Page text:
“More times than I can count, I have seen CEOs defend a mistake that they, or one of their employees, made,” he writes. “When things go wrong, we find it so difficult to step up and say we blew it, apologize, and make it right. Instead, we deny that it happened, try to hide it, or make outrageous statements that simply aren’t true, yet give us some cover. It’s a ‘circle the wagon’ mentality. We end up ‘doubling down,’ making the inevitable hit on us much harder. Great CEOs know when to admit a mistake was made, ask for forgiveness, and try to fix the problem.”
Here’s a resolution that could open new doors for CEOs. For those that have never attempted meditation of any kind, there may be trepidation. It’s not for everyone. But there may be value in giving it a chance. One potential benefit is focus, which is always helpful in business. Emma Seppala writes about this for Harvard Business Review.
“Research has shown that our minds have a tendency to wander about 50 percent of the time,” Seppala writes. “Add in work interruptions, text messages, IMs, phone calls, and emails, and it’s no surprise that employees have a hard time staying focused. But studies show that meditation training can help curb our tendency for distraction, strengthening our ability to stay focused and even boosting memory.”
Seppala features Peter Cooper, founder of Cooper Investors, on how meditation has helped him: “Being an investor requires the distillation of large volumes of information into a few relevant insights. Meditation has helped me discard interesting but unnecessary information and focus on the few things that make a difference to long run investment performance.”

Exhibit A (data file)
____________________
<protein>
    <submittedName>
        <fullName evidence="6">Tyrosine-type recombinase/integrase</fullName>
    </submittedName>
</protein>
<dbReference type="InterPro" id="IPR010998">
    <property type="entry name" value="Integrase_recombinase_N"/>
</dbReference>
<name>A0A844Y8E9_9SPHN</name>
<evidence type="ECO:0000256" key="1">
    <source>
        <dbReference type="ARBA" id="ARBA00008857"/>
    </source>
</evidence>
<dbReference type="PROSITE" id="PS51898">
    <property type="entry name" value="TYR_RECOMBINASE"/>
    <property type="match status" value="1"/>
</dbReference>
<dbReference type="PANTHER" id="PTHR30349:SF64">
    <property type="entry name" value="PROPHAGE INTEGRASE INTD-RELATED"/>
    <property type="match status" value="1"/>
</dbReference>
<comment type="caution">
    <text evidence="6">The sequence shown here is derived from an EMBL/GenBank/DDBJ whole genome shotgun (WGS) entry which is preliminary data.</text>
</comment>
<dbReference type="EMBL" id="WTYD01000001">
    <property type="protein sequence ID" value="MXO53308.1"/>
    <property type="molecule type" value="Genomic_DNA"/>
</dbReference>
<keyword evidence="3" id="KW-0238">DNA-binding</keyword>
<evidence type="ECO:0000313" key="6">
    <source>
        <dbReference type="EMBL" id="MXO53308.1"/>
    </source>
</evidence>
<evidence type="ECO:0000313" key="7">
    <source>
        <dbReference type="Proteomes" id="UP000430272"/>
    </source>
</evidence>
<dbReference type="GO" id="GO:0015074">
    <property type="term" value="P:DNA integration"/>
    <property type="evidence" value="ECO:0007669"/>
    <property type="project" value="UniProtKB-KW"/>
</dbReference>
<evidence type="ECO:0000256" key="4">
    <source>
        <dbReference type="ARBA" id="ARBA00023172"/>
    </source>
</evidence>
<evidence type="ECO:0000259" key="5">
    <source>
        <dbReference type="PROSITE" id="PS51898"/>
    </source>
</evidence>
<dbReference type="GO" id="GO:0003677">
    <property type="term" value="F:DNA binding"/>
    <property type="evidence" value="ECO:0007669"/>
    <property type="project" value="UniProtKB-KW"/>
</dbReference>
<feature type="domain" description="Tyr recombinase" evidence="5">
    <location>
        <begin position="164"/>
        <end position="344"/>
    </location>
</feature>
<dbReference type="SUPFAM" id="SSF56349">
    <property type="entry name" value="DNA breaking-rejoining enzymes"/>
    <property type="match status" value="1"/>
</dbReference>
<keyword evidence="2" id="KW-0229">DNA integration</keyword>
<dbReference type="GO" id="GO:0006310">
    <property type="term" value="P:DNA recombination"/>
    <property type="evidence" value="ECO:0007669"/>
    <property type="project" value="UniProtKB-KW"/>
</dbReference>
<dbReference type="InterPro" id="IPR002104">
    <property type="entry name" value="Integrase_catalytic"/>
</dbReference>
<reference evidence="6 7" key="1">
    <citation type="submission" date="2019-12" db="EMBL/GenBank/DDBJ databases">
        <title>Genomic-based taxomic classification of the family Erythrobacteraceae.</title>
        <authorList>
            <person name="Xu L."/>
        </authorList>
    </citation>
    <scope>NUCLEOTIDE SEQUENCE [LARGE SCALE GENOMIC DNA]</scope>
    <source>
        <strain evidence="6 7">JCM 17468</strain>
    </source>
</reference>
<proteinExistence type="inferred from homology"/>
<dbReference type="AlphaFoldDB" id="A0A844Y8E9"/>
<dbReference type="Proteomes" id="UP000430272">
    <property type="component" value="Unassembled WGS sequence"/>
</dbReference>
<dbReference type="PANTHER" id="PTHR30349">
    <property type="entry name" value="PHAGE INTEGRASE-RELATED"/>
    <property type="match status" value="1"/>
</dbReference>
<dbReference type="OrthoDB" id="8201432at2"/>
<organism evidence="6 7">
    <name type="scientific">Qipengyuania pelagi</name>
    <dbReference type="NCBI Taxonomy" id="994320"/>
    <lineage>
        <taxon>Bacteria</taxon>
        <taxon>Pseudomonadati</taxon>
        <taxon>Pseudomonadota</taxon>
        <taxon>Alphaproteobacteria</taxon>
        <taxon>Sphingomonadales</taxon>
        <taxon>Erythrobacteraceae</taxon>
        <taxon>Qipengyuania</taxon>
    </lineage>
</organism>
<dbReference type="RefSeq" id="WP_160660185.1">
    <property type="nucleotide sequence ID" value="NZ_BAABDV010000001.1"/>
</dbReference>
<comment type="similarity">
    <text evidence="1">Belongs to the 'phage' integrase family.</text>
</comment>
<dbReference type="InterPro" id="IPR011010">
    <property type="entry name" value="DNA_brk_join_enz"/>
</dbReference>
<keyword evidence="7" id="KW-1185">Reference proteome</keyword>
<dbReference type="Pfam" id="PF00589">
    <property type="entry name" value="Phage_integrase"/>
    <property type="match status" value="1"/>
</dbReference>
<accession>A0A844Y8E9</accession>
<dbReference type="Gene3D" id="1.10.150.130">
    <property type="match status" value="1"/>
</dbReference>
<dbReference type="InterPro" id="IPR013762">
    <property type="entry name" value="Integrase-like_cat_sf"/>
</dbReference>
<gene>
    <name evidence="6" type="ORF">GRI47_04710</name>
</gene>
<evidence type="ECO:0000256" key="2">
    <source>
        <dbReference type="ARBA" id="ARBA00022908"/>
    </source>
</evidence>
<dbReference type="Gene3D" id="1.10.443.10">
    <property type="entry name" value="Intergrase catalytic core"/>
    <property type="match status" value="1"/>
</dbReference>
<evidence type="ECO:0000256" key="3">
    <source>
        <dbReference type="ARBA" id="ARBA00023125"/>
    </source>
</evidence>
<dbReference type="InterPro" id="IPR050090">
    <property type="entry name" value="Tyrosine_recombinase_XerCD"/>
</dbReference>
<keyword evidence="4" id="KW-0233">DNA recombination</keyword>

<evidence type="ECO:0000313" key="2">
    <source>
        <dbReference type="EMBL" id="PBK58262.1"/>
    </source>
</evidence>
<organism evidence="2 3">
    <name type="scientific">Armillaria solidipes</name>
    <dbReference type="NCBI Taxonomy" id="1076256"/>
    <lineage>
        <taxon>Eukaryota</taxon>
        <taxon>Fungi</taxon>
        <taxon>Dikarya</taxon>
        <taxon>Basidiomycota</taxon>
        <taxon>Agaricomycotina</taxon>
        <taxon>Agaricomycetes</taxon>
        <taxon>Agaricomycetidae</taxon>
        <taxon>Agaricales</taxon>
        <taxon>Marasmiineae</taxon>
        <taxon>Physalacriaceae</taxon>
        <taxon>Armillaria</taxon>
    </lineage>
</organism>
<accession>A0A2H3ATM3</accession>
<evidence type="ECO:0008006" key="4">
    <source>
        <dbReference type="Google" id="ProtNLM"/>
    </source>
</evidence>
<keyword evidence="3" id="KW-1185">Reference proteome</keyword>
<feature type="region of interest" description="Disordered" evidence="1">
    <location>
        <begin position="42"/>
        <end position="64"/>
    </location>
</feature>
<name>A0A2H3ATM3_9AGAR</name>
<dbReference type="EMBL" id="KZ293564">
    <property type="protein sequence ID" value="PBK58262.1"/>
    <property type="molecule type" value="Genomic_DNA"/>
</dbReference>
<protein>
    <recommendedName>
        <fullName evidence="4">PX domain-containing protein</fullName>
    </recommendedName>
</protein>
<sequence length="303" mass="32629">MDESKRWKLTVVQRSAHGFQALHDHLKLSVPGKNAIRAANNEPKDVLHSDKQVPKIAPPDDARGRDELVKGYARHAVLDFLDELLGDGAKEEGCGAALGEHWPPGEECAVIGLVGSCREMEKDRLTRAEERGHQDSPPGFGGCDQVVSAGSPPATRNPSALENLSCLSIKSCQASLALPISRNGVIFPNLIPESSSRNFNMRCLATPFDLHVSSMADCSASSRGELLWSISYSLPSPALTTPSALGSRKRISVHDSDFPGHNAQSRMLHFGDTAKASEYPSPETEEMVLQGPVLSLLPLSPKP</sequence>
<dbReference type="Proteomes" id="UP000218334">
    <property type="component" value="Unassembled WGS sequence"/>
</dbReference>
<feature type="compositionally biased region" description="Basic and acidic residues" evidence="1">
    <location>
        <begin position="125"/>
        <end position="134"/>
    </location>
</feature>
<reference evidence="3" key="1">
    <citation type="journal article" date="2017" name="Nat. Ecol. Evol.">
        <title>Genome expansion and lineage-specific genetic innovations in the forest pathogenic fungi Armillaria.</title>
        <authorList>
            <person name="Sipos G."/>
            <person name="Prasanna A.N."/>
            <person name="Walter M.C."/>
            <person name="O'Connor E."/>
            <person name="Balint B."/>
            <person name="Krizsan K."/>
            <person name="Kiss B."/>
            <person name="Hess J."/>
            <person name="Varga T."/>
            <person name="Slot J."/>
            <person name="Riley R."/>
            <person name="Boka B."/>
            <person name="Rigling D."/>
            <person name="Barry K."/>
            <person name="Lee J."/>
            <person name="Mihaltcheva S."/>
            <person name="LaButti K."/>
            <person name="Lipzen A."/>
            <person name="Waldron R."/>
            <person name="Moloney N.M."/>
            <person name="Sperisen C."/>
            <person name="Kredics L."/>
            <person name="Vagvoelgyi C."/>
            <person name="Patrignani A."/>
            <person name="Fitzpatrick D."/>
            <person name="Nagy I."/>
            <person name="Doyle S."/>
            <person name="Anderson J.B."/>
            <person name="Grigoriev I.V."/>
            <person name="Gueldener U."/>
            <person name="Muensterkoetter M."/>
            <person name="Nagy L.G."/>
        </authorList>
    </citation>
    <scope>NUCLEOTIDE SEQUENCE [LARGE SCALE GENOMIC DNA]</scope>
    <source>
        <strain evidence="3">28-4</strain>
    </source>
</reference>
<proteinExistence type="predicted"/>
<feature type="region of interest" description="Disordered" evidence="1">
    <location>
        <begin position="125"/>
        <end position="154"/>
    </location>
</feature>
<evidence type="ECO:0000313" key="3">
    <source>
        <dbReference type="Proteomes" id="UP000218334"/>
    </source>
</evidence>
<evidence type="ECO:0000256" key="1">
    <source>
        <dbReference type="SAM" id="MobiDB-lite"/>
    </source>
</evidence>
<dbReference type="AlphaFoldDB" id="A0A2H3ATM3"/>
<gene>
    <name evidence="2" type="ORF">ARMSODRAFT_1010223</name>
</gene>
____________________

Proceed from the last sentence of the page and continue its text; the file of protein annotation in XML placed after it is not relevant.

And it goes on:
Stop ineffective policies
A new year is a good time to take a hard look at the success rate of business policies and workflow. It could be that processes are overly complicated, with too many layers of people or steps involved, and can easily be simplified or improved. If the CEO investigates and gets an answer of “We’ve always done it this way,” that can be a signal to make a change. Harden explores the need for such changes in a story for CEO.com.
“Every CEO, manager, and staff person should review their initiatives, tasks, policies, etc., and ask the tough question: ‘Are these achieving the results we want?’ If something doesn’t work, stop doing it. If a policy is outdated and doesn’t make sense in today’s environment, change it. It’s that simple. You need to free up bandwidth, and you can’t do that if you spend all your time doing things that aren’t working for you. Get everyone into the mindset of consistently evaluating whether their efforts are getting results.”
Networking isn’t just for the young and eager professional looking to make a break in the business world. There are benefits in communicating and collaborating with peers after you’ve reached business heights. Wayne Cooper writes in a story for chiefexecutive.net that CEO peer groups are increasing in popularity, thanks in part to “a realization by many CEOs that there is tremendous value to be learned from peers who have dealt with similar issues.” He features Bob Grabill, chairman of Chief Executive Network, who says, “There’s some truth to the old adage that it can be lonely at the top.”
“Many CEOs,” Grabill says, “especially those who are committed to continuous improvement for their organizations and themselves, find tremendous value in getting away from the day-to-day whirlwind and working ‘on’ vs. ‘in’ their business for a few days a year with peers who are not competitors and have dealt with the same issues and are willing to share their successes and failures in a confidential, safe environment.”